Some people think Obama's a radical in disguise. I have my hopes, but I also have my doubts. I doubt he's going to pull us out of Iraq precipitously, or that he's going to change in any fundamental way the way intelligence operations take place, though I do believe he will do his best to avoid further needless foreign entanglements (about which I am less confident vis a vis McCain).
The one area where there is an unequivocal difference between a would-be President Obama versus a would-be President McCain is in their tax policies. The Wall Street Journal has a nice visual depicting how the tax burden would change for different earning sectors, if McCain and Obama were to implement their tax plans exactly as they have proposed them:
Frank summarizes the difference by noting that, "Under Mr. Obama’s plan, the income for the top 1% would decline by an average of 9%. The incomes of the top tenth of 1% would shrink by more than 10%. Under Mr. McCain, incomes for the top 1% would grow by 3%. The top tenth of 1% do best — with more than 4% growth in incomes."
Worth noting also in that column are the rabid claims in the comments section that tax policy should not be about promoting equality, but only about raising necessary revenues. That's all well and good ideological palaver, but the simple fact of the matter is that tax policy has always and everywhere been used for all manner of social purposes.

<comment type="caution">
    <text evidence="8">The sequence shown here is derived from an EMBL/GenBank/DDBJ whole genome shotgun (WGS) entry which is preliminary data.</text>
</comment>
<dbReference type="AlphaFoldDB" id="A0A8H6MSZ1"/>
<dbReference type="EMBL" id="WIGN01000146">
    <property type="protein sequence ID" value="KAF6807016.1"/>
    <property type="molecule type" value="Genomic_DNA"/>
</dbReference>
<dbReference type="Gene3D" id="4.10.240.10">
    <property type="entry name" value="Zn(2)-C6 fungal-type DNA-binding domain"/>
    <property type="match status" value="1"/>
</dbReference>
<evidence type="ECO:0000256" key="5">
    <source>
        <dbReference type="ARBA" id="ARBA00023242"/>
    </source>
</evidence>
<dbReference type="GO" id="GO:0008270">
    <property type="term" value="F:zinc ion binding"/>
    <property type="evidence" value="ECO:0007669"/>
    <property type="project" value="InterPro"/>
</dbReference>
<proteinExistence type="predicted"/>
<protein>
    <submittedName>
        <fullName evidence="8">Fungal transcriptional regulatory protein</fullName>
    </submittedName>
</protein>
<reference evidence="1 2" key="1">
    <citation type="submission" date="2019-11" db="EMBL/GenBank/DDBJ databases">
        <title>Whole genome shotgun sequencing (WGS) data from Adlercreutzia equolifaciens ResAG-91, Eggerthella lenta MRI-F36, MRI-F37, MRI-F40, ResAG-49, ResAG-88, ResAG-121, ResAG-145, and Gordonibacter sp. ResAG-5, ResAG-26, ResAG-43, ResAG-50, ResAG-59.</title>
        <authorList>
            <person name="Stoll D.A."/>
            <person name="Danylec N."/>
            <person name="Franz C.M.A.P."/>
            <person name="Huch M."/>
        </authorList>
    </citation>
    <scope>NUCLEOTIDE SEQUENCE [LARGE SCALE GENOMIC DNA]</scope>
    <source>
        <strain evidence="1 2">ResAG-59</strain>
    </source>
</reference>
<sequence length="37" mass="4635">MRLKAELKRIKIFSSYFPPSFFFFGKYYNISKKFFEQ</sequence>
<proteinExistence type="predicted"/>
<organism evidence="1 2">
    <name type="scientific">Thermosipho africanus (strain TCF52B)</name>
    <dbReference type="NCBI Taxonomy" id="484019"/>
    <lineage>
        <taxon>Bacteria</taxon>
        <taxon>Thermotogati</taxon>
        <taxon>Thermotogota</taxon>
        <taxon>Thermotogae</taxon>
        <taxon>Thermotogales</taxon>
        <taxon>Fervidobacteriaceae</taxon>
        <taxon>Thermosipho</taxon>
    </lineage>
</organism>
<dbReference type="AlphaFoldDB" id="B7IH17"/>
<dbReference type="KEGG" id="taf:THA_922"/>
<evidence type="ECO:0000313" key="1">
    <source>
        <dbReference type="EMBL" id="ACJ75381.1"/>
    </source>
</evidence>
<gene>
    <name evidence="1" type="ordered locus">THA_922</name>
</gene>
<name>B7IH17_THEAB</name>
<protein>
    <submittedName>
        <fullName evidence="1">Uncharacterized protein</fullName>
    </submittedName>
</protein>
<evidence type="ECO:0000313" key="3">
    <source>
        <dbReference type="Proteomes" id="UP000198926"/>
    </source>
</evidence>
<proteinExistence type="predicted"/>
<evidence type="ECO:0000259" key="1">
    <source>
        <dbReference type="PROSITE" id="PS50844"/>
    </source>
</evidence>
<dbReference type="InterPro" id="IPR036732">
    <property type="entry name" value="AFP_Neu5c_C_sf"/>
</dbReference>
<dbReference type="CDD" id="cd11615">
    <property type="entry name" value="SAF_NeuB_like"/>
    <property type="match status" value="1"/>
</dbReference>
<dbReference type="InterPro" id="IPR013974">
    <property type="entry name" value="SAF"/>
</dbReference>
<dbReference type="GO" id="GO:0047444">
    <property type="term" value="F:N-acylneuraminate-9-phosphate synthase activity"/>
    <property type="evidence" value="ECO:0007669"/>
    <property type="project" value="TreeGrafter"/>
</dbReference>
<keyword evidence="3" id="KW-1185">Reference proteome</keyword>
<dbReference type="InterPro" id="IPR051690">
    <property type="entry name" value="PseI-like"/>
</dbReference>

The deeper and more important question is whether the a democratic state has a compelling interest in trying to foster a relatively equal society. I think it does, and for this simple political reason: In a society in which money buys political power and access, as does ours, great disparities in wealth fundamentally undermine the basic democratic principle of that everyone if a political equal. Equality isn't just narrowly about everyone having one vote, it's more fundamentally about no one in the society having a disproportionate amount of political power.
Great inherited fortunes, in particular, are pernicious to democracy, as they entrench a born class of the politically powerful. This is why it's particularly important, from both a political process and a social justice perspective, that estate taxes be set at a very high level. While I buy the argument that there is some loss of economic productivity if you make the marginal income tax rate too high, especially on the wealthy, I've never seen an iota of credible evidence that economic productivity is hurt by high estate taxes. On the contrary, a high estate tax ensures that every generation is forced to succeed more or less on his or her own merits, and in that sense is likely to encourage aggregate economic productivity, rather than the reverse, since it will put a damper on the trustafarian scene.
In terms of balancing the desire for maximum economic productivity with a desire to avoid anti-democratic wealth disparities, therefore, the right solution is to keep income taxes as flat as possible, while applying a very high estate tax. My own view of the matter is that there should be a fairly high estate tax exemption--say, enough for the family to inherit one nice piece of property--and that thereafter the rate should be close to confiscatory. A simple proposal might be something like this: a $5m exemption, then a 50% rate on the next $10m, and a 90% rate on everything thereafter. If you're worth $15m when you die, your family will keep $10m of it. If you're worth $100m, your family will keep $18.5m. So it's not like anyone's going to the poorhouse. What's more, such a rate would greatly encourage charitable giving, which would also be a good thing.